• A process is in place to flag unexpected returns to the office so the medical record can be reviewed
These sorts of gaps in care are the kinds of practices that can result in missed or delayed treatment/diagnosis, improper treatment management and communication barriers. 
 
 
Event Reporting
What we have learned from the event reporting so far:
  • A "Reporting Culture" is not as prevalent in the ambulatory areas of a healthcare organization
  • Physicians did not typically participate in event reporting, but they want to!
  • The pilot groups adopted the ASM of their event reporting system (Healthcare SafetyZone Portal). This module was designed to capture safety events specific to ambulatory care settings
  • Education was provided to help the staff in the ambulatory areas to understand what can be reported and how to do so effectively. Spending the appropriate time with the providers in small group settings allowed for the culture to evolve in two very important ways:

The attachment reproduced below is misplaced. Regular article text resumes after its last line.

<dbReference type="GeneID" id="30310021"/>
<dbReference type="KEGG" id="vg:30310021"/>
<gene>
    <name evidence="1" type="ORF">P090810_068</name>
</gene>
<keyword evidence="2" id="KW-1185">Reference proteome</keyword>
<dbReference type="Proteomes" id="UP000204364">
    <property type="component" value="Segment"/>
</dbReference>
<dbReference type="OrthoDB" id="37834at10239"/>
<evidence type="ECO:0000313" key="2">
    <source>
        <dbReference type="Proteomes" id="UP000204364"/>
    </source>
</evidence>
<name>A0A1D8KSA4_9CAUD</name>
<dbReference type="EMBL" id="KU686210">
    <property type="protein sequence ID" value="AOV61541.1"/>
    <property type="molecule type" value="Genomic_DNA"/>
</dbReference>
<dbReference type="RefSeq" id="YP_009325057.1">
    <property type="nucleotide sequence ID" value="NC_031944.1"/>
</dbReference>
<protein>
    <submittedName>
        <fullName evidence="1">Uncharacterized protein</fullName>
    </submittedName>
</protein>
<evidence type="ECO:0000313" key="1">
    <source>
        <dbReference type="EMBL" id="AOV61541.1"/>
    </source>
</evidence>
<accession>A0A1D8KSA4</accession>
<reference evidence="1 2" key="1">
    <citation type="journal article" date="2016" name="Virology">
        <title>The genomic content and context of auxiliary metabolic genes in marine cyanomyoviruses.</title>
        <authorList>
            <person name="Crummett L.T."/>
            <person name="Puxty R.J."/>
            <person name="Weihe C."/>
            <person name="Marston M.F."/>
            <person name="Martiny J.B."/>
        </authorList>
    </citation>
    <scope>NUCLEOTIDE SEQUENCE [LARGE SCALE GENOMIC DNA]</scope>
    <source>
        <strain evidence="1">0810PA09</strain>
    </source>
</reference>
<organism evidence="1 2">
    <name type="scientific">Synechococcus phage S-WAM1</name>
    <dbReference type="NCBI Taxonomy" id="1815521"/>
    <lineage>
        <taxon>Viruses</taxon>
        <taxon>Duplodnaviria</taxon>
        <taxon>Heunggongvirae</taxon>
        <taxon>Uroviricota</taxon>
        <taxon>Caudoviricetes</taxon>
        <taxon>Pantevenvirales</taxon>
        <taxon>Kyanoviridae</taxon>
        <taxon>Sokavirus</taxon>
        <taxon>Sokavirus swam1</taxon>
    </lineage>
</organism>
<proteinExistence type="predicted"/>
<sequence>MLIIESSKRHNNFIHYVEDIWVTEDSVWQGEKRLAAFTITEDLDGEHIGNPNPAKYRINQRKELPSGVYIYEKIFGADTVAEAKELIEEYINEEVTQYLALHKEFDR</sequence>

• The ASM tool was developed for this particular setting
    • The events were reported to Clarity PSO so that the information was protected and further fostered a culture of safety
Recommendations
Based on our experience and knowledge gained in analyzing these data through the Ambulatory Safety Initiative Pilot, the following are a few recommendations to address a number of the areas of safety in ambulatory care delivery. What is central to each recommendation is that reliance on the Electronic Medical Record alone is not always sufficient without a workflow analysis to support the particular practice: